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Santorum says he'd be well ahead if he had Romney's money

March 05, 2012|By Seema Mehta
  • Rick Santorum speaks during a campaign rally at the Dayton Christian School in Miamisburg, Ohio on Monday.
Rick Santorum speaks during a campaign rally at the Dayton Christian School… (Joe Raedle / Getty Images )

Reporting from Miamisburg, Ohio — With hours remaining until the polls open in this crucial state, Rick Santorum said Monday no one expected him to last this long into the Republican presidential contest, but that a combination of hard work and a consistent conservative message has allowed him to compete despite being massively outspent by rival Mitt Romney.

"Ladies and gentlemen, I come to the people of Ohio as a candidate who shouldn't be here, who shouldn't be here, if you looked at any political expert and you looked at the money that's been spent and the airtime that's been given, but we're here for a reason -- because I'm experienced, I'm principled, I'm values, [I'm] energy, enthusiasm and grit," he told hundreds of supporters and students at a Christian school in this suburb of Dayton.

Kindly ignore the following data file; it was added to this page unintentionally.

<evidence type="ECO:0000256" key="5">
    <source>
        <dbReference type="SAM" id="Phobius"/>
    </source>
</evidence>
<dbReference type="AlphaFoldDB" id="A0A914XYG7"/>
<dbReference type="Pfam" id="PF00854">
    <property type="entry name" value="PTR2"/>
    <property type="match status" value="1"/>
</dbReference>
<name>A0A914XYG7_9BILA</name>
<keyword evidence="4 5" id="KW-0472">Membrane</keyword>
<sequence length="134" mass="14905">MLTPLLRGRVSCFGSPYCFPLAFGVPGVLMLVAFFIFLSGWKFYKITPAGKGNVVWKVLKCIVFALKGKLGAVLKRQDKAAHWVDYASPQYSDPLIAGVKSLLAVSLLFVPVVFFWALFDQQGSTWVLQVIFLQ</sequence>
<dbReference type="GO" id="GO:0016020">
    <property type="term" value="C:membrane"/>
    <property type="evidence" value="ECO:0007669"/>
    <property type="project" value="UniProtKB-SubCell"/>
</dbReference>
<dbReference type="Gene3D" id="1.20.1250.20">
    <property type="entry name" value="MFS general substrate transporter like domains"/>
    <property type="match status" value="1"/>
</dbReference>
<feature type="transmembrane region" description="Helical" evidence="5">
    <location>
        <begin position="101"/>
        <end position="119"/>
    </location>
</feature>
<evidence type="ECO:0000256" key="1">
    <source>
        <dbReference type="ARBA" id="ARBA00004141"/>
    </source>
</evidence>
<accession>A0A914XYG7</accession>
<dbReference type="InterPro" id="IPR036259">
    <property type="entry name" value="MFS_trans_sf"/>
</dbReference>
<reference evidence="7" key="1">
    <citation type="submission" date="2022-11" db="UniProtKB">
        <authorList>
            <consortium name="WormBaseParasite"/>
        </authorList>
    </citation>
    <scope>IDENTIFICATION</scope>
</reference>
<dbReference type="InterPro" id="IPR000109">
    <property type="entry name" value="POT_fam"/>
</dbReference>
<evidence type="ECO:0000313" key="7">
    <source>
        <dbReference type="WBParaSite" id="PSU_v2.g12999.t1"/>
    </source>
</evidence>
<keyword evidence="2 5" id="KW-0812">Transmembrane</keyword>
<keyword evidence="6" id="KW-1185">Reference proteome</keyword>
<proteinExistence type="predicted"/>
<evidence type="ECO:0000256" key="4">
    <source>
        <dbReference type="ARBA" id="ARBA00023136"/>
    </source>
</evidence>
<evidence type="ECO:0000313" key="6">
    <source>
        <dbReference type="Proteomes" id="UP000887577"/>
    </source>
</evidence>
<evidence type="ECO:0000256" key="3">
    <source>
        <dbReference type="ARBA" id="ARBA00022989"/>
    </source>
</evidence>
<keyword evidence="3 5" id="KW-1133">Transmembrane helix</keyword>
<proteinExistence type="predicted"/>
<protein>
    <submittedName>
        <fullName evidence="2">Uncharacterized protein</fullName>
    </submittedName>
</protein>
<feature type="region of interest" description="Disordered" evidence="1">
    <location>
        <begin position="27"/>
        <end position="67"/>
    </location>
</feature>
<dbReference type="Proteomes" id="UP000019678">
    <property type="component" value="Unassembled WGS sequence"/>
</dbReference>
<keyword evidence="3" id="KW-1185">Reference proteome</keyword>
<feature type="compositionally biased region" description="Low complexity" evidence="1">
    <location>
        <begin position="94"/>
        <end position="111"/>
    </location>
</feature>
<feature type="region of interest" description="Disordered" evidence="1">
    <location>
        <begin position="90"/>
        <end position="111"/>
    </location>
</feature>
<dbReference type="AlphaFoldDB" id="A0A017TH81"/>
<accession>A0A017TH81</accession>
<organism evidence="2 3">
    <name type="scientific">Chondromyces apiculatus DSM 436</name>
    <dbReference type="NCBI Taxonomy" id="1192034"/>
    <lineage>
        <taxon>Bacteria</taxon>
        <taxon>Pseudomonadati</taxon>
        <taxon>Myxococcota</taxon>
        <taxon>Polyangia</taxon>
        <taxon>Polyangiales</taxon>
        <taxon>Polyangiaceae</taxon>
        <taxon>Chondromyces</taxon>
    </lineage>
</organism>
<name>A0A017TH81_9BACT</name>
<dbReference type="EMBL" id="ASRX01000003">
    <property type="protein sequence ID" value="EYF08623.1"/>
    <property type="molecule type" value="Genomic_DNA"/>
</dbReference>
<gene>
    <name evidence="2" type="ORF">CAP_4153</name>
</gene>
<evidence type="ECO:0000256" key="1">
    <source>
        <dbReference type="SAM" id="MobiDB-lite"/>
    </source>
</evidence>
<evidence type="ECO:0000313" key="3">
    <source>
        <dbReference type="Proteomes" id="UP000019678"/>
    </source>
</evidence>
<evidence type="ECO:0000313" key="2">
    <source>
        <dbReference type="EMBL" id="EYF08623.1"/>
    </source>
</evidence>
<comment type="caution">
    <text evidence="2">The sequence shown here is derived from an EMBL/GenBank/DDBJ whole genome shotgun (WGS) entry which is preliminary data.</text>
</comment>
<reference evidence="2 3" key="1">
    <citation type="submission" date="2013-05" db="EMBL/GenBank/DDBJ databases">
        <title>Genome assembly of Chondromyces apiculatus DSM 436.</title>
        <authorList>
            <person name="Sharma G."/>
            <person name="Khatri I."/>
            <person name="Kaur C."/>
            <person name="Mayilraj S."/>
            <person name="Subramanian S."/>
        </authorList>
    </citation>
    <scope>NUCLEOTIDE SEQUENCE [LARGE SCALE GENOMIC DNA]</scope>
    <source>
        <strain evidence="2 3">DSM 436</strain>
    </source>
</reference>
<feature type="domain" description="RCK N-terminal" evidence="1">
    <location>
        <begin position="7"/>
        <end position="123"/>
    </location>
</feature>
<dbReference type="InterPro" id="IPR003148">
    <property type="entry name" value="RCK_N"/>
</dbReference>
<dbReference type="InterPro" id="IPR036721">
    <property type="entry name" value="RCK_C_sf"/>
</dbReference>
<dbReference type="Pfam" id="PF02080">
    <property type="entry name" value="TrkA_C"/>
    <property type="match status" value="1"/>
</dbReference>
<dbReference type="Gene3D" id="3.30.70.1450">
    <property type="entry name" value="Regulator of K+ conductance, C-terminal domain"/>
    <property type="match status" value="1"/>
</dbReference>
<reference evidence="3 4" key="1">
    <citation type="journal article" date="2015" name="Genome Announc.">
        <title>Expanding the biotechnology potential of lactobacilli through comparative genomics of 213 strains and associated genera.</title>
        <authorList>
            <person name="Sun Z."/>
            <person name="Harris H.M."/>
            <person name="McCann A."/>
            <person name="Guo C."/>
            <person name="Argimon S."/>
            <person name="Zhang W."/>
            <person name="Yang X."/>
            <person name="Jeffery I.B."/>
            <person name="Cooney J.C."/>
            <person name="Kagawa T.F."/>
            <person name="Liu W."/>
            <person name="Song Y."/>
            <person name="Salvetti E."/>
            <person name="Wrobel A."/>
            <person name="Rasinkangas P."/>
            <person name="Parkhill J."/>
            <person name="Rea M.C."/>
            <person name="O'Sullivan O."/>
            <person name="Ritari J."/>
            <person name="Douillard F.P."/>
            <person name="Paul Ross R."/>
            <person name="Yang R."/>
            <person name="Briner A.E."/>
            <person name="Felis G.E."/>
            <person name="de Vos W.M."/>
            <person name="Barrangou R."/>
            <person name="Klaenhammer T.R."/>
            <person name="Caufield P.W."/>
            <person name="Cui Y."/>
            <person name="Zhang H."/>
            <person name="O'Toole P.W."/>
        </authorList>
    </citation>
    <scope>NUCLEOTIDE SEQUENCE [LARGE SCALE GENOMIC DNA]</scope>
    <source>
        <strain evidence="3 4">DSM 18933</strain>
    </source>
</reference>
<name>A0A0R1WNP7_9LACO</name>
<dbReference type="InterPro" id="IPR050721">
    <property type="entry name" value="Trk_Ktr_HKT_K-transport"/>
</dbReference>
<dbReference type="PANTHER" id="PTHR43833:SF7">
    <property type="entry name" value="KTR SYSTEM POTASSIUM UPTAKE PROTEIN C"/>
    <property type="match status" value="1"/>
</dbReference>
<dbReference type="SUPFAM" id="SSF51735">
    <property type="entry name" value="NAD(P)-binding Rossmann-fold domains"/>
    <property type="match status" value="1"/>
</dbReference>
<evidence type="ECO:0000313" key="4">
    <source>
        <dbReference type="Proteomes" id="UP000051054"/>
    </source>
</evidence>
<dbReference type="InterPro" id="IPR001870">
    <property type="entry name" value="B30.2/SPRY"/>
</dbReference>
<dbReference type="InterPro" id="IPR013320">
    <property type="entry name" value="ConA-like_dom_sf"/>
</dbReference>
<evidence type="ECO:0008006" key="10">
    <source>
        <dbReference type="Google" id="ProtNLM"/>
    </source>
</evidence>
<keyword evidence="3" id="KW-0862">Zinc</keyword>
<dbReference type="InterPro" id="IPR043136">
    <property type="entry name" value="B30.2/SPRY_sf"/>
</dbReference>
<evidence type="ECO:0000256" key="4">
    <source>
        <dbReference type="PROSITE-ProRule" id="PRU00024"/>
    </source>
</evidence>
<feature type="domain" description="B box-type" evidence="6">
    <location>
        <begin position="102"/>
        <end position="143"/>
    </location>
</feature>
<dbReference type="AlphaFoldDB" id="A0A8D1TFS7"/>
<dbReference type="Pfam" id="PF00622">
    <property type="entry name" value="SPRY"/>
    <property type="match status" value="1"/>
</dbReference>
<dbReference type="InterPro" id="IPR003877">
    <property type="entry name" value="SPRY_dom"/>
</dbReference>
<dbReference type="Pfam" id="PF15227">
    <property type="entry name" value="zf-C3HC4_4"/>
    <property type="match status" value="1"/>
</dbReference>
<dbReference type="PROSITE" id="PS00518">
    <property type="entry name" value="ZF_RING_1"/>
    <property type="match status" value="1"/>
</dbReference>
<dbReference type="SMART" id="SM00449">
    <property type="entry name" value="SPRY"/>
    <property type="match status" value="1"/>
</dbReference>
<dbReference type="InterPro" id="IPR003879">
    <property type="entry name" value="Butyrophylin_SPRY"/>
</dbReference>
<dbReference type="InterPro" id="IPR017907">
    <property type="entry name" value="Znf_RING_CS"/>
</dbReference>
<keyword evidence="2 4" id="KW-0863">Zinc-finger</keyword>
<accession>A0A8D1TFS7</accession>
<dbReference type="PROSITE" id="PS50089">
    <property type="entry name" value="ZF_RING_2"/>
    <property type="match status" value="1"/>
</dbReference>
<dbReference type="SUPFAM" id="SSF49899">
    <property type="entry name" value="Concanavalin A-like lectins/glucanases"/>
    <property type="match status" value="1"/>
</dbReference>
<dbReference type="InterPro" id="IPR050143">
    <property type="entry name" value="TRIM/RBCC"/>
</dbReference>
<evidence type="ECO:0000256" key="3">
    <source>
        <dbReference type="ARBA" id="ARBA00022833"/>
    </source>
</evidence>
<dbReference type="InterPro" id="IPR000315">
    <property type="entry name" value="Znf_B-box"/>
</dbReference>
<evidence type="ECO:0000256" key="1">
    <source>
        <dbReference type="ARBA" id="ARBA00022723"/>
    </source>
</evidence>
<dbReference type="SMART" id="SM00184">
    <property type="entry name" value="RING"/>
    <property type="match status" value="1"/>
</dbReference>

"Growing up in a steelworker town, growing up having to fight for everything you got is exactly the kind of person that we need to have not just in the White House, with the big problems that are facing this country, but in this election, someone who doesn't think you can buy it, someone who knows you can't buy it. You've got to earn it, you've got to fight for America."

Santorum said if his resources were equal with Romney's, he would be running away with the race, but that such a scenario was irrelevant because the GOP nominee will not be able to outspend President Obama in the general election.

"This race isn't going to be won or lost in the fall on money, this race is going to be won or lost on someone who can capture the imagination of the American people, someone who can go out and articulate that vision for where our country must go if we're going to be free and safe and prosperous," Santorum said.

Santorum said his family is sacrificing financially because he gave up lucrative work to run for president.

"I walked away from all the jobs that I had, all the money, that is, and we're living, basically we're spending down our savings, not necessarily the best thing to do when you have three kids entering into college in the next couple years," he said. "But this country's worth it."

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